Virtual tool teaches kids about Staten Island deer

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STATEN ISLAND, NY – The New York City Department of Parks offers a digital presentation tool that educates young learners about the white-tailed deer population of Staten Island.

The agency recently launched its new “Deer Awareness Presentation, A digital StoryMap on the WildlifeNYC website designed for students in grades four to six.

The StoryMap features engaging videos and an interactive map that allows users to explore a wide variety of topics, including deer biology, tick safety, and environmental impacts. Children can learn what deer eat, how they train, and how to report sightings to WildlifeNYC.

“The new deer awareness presentation is a fun and interactive way to teach kids about the biodiversity of Staten Island,” said Commissioner Mitchell J. Silver. “These new online resources provide opportunities for children and families to learn more about the wooded neighbors living in their backyards while providing snapshots of the city’s progress in managing Staten’s deer population.” Island. “

In addition, the Parks Department published a virtual report, Managing the impacts of deer on Staten Island, to provide New Yorkers with a detailed analysis of the city’s deer impact management plan.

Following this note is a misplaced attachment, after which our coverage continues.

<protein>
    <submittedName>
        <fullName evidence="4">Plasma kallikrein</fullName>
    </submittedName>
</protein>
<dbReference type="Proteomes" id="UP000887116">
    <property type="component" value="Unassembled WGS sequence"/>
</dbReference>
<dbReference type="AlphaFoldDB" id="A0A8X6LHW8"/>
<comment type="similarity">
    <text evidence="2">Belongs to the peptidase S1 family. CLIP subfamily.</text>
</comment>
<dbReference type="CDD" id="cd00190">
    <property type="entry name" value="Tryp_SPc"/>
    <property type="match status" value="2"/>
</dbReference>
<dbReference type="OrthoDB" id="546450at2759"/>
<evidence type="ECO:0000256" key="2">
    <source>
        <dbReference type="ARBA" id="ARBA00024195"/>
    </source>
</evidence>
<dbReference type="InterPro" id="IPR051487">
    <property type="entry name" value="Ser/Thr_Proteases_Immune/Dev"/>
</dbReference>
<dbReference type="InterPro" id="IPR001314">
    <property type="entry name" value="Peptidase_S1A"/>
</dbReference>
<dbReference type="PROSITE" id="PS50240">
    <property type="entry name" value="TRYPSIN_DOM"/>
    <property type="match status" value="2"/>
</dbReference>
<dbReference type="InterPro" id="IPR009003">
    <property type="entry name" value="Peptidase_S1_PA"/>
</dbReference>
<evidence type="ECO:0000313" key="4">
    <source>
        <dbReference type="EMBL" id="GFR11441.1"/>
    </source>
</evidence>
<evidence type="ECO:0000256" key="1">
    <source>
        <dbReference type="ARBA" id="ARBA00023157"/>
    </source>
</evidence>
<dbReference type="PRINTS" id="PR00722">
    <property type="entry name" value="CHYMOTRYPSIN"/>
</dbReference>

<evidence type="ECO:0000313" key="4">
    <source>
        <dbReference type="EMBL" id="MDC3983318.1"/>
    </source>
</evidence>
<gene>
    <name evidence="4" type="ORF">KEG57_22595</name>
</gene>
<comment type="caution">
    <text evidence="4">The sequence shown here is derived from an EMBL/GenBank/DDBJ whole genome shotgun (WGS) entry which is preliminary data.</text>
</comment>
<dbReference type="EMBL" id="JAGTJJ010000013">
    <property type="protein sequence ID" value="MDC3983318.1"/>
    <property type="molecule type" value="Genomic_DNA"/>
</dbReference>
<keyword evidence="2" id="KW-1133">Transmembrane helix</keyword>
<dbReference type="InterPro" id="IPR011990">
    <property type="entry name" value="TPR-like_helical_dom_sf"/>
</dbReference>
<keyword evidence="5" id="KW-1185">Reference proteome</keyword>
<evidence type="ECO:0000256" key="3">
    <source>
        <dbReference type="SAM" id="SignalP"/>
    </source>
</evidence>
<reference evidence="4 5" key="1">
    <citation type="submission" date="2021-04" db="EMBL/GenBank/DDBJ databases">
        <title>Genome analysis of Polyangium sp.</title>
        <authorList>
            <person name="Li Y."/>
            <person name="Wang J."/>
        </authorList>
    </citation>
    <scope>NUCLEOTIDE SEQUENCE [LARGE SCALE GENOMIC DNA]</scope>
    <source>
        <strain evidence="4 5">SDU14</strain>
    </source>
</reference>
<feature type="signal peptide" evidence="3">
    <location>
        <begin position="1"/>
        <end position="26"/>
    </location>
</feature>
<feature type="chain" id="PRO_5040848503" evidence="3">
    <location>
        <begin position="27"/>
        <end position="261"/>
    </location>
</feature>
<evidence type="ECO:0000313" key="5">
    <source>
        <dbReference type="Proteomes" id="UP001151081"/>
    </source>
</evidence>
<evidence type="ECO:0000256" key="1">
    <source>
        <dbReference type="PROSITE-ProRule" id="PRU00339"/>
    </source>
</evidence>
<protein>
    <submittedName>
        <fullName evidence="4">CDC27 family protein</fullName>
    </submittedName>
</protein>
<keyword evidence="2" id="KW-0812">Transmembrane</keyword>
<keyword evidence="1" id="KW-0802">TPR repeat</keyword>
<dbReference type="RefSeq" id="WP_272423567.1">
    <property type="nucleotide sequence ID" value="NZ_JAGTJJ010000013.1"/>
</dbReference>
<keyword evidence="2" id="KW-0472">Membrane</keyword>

The multi-pronged plan, launched in 2016, outlines immediate measures to reduce the future impacts of an overabundant deer population. New Yorkers can explore the plan in a new virtual report to track progress and monitor the success of its facets, including: sterilization study, road safety measures, protection of natural resources, large-scale public engagement and education, and impact monitoring.

The virtual report is part of the city’s WildlifeNYC campaign, which was created to encourage peaceful coexistence with the city’s urban wildlife populations.

Last May, the city said so has no plans to cut deer vasectomy program anytime soon Funding $ 2.5 million for five years of vasectomy, because it seems to work.

The program saw another drop in the borough’s herd. City contractor White Buffalo counted about 2,053 deer in its first population estimate in 2017, and by the end of the program’s fourth year, which ended in January 2020, the tally was 1,555 deer.

That’s a drop of 24%.

Last April, the city said 93% of Staten Island lumber males had been spayed.

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